John Murray made a notarized statement in obtaining bounty land– Sept. 28, 1850 stated he was a resident of Tuscaloosa Co.,AL and was the same John Murray who was a Private in the Co. commanded by Capt. Burwell Pope in the Regiment commanded by Col. Jett Thomas in the War of 1812. Said he was drafted in Sept. 1814 for six months and was discharged March 1815.
 Declaration for pension- May 22, 1872- John Murray, wife Jane Pierson– stated was drafted in B. Popes Co., Thomas Div. Served 6 month in Savannah. pension # 18023
 Company Muster Roll– John Murray, Pvt- Capt. Burwell Pope’s Co 2nd Reg GA Militia– summary– Camp Jackson –Oct 12, 1814 to March 17, 1815–served 5 months, 5 days–paid $41 and 29 cents.
 Claim of Widow for Service Pension- War of 1812—-April 25, 1882, Jane Murray widow of John Murray, who was in the Co of Capt. B. Pope, under Col. Floyd–stated that he had volunteered at Oglethorpe Co. and discharged in Savannah.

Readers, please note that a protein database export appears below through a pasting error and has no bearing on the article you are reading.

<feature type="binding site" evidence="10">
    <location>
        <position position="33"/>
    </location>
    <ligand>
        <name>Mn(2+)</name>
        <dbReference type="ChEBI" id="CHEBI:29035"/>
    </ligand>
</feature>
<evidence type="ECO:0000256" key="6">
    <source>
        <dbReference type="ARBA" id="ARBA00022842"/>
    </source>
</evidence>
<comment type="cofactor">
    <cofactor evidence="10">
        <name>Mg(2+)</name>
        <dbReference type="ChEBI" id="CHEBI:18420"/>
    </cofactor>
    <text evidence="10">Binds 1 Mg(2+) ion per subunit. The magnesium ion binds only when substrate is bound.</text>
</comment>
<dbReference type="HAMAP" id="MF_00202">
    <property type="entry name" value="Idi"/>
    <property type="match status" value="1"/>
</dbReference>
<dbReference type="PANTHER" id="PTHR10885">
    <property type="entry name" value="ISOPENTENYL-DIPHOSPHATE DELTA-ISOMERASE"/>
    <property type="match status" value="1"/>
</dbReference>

John Murray gave his birth year as 1783 and 1790.
Captain Burwell Pope’s Company was formed in Lexington, Oglethorpe County, Georgia and discharged in Savannah, Georgia.
It was this service with Andrew Jackson that yielded some reward for those who served under him while they still lived in Native American lands of the Mississippi Territory. The President had ordered Andrew Jackson to route out the ‘squatters’ on Territory lands that still were in the hands of the Native Americans. These men had served well under Andrew Jackson and were the main reason for his military success. John Murray thought so much of Andrew Jackson that he named his son Jackson in his honor. Andrew Jackson remembered that service and meandered around on his trip to route out the ‘squatters’ long enough for the area to gain statehood thereby relieving him of the necessity of removing those who served under him so well. In the year 1818 Alabama became a state and the whites there were able to purchase the land they lived upon. Below are photos of his grave markers at Big Hurricane Cemetery at Big Hurricane Baptist Church in Vance, Brookwood, Tuscaloosa County, Alabama. Evidently this community was once named Coaling. This is what you’ve been waiting patiently for, enjoy.
- Bang, bang, bang… (rememberingtheshoals.wordpress.com)